"Visitations by the Governors are quarterly; at which times premiums of books, silver medals, etc., are adjudged to the most deserving.
"This seminary hath already produced a number of gentlemen.
who do great honor to their professions, the place of their educa tion and themselves, in Divinity, Law, Medicine, etc., etc., in this and various other colonies, both on the American Continent and West India Islands; and the College is annually increasing as well in students as reputation."
Dr. Samuel Johnson writing in July, 1760, described the building as one hundred and eighty feet long, thirty wide, and three stories high. It was intended to have been one side of a quadrangle,
inclosing a court.
The College continued in operation until the 6th of April, 1776, when the Treasurer received a message from the Committee of Safety, informing him the premises must be ready within six days, for the reception of troops. The students were dispersed, the library and apparatus were deposited in the City Hall, and the building was used for a military hospital.' The college record of that year remarks: "The turbulence and confusion which prevail in every part of the country effectually suppress every literary pursuit," and but faint traces of life are found during the eight years that followed.
Its revival is identified with the proceedings of the first Board of Regents, from 1784 till 1787, during which period the College had no other Trustees. Yet nothing was left undone by this Board in their efforts to restore order, and to organize the institution upon a bread and liberal basis.
On the 14th of December, 1784, they decided to establish the four faculties of Arts, Divinity, Medicine and Law, the first to comprise seven Professorships, and the second to consist of such as the different religious societies in the State might provide. The third was to have seven Professors and the fourth three. There were to be besides these, nine extra Professors, a President, a Secretary and a Librarian; and this grand scheme of University education was agreed upon, when the entire income of real and personal prop erty of the College did not exceed the sum of £1,200."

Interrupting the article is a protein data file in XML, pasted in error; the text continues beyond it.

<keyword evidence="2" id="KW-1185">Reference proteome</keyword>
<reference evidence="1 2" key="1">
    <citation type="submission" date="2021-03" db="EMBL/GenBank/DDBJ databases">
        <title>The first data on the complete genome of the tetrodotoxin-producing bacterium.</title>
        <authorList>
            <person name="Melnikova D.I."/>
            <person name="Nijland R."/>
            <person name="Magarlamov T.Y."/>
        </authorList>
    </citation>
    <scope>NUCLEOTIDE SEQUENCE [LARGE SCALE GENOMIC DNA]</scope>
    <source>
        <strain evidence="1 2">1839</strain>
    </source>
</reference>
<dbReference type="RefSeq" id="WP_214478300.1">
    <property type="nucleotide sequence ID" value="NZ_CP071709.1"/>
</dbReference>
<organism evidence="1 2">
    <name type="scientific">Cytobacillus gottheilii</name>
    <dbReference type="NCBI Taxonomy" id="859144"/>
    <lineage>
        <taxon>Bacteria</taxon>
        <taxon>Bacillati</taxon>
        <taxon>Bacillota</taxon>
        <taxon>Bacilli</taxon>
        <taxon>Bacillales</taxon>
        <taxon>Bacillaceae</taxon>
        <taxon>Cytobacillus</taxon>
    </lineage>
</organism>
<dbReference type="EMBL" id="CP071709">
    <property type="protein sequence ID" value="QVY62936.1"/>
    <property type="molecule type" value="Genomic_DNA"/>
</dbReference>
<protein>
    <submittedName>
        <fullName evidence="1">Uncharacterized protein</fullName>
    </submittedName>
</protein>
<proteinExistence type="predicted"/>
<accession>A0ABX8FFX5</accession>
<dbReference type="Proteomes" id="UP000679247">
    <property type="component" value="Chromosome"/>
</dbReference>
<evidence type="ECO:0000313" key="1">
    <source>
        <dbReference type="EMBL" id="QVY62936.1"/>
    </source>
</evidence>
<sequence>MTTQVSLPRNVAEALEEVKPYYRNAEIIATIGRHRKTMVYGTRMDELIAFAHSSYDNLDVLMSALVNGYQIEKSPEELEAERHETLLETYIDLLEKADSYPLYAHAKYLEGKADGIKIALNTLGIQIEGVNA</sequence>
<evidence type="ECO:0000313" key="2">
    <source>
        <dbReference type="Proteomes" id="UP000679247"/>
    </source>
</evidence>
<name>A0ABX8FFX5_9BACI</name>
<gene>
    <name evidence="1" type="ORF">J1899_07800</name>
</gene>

During the three years under the Regents no President was ap pointed, and at the commencements of 1786 and 1787, the graduates received certificates to be exchanged for diplomas, whenever there was a President qualified to sign them.
Most of the apparatus and books were lost by this removal. Some six or seven hundred volumes were found thirty years afterward. in a room in St. Paul's chapel, but no one could tell how they came there.
2 Moore's Hist. of Columbia College, p. 68.
The act of 1787 reörganizing the Board of Regents upon a new plan, very nearly the same that now exists, gave a separate Board of Trustees to the College, and on the 21st of May of that year, William Samuel Johnson, LL. D., was elected President. On the 12th of November he signified his acceptance of the office. There were then three Professors in the Arts, and three in Medicine, but none in Law or Divinity. An extra Professor of German was employed, but without fixed salary."
During the next twenty years no event of particular interest occurred in the College, which gradually acquired strength, and its affairs became settled.
In 1792 the College received a grant of £7,900 for specific objects," and £750 per annum for salaries.
In 1801 it shared with Union College in a land grant at Lake George, Ticonderoga and Crown Point.
In 1809 the requirements for admission were very much raised, to take effect the next year, and a new course of study and discipline was established.
On the 23d of March, 1810, the college charter was revised, its Trustees named and their powers and privileges defined. Former grants were confirmed, former acts consolidated, and the law of 1787 relating to the Regents of the University, so far as it concerned this College, was repealed. The value of real estate to be acquired was not to exceed the sum of $20,000 a year, and the land received from Trinity Church was not to be granted for a longer term of time than sixty-three years.
In 1812' the Provost was made eligible as a Trustee.
In 1814' the College received the grant of a tract of twenty acres of land which had been acquired by the State from Dr. Hosack as a
'Mr. Johnson was a son of the Rev. Dr. Samuel Johnson, the first President of the College.
Of the thirty-nine students, nearly half of them in the freshman class, five lodged and boarded in the College, and five had rooms and studied there. The yearly income at that time was about £1,330.
Act of April 11 (chap. 69), Laws of 1792. Of the above sum, £1,500 was for a library, £200 for chemical apparatus, £1,200 for a wall to support grounds, and £5,000 for a hall and wing to building, making in all £7,900.
Chap. 85, Laws of 1810.
$ Chap. 6, Laws of 1812. The office of Provost was created in June, 1811, to supply the place of President in his absence, and to conduct the classical studies of the senior class. It was discontinued in 1816.
Chap. 120, Laws of 1814.